The Spaces of Parking: Mapping the Politics of Mobility in San Francisco
Recently a “mobility turn” has entered critical geographic discourse. This mobility turn recognizes that mobility is at once physical movement and contains social meanings that are manifested in a politics of mobility. In this paper I contribute to this emerging line of inquiry by exploring how the politics of mobility is manifested in localized urban processes. Mobility, as with the broader localized urban process, is political and ideological, and this is particularly true with contemporary debates about automobiles and parking in cities. I explore parking as an example of the broader contestation of urban space, using a case study of San Francisco, California. There are three broad factions in San Francisco's parking debates—progressives that advocate for less parking, neoliberals that advocate that market-based pricing determine the amount of parking, and neoconservatives that advocate for more parking. Throughout the paper, I provide thoughts on the relationship between parking, space, ideology, and the broader urban process.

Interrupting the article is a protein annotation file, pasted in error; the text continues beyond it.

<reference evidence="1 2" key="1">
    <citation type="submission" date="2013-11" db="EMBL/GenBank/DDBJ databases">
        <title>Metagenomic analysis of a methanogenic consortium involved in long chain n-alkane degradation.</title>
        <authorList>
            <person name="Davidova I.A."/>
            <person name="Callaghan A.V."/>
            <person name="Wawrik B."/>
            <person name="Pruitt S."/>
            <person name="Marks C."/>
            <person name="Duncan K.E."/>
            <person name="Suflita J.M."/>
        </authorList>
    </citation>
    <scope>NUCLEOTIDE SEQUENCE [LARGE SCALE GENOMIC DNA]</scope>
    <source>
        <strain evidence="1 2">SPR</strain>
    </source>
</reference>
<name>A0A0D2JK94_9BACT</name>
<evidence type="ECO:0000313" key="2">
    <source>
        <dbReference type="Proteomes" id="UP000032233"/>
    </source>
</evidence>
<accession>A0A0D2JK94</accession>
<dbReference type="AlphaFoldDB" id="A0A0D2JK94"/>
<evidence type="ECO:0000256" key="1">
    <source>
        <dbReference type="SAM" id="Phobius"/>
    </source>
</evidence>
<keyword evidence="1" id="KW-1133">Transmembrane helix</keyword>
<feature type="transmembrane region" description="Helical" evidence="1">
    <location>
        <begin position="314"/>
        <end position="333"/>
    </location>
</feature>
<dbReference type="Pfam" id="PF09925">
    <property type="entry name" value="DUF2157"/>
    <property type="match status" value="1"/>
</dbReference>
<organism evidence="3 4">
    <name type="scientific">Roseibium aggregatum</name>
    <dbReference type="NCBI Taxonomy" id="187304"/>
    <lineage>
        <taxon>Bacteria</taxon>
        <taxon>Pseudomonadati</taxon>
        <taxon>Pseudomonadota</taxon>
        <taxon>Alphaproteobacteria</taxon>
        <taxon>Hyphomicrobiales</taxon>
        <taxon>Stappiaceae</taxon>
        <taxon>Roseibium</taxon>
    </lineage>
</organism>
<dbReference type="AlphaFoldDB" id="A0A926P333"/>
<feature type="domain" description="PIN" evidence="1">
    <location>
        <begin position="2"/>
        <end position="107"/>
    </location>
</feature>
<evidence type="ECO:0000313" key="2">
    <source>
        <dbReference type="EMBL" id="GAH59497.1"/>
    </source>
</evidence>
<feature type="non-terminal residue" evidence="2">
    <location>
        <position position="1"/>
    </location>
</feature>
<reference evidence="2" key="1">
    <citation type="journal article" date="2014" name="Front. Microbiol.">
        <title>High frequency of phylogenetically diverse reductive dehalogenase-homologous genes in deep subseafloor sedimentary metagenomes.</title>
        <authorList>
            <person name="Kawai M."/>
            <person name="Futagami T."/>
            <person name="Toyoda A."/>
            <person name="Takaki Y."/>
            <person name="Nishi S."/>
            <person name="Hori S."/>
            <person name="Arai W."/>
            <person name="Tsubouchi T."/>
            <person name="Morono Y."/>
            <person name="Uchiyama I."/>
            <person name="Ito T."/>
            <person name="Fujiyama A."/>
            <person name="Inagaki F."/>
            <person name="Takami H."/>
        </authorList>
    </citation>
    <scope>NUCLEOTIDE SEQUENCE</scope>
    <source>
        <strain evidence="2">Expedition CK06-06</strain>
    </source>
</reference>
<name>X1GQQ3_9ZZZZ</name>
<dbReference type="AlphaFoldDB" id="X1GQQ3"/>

Document Type: Research Article
Affiliations: Department of Geography, San Francisco State University, San Francisco, CA, USA;, Email: email@example.com
Publication date: January 1, 2009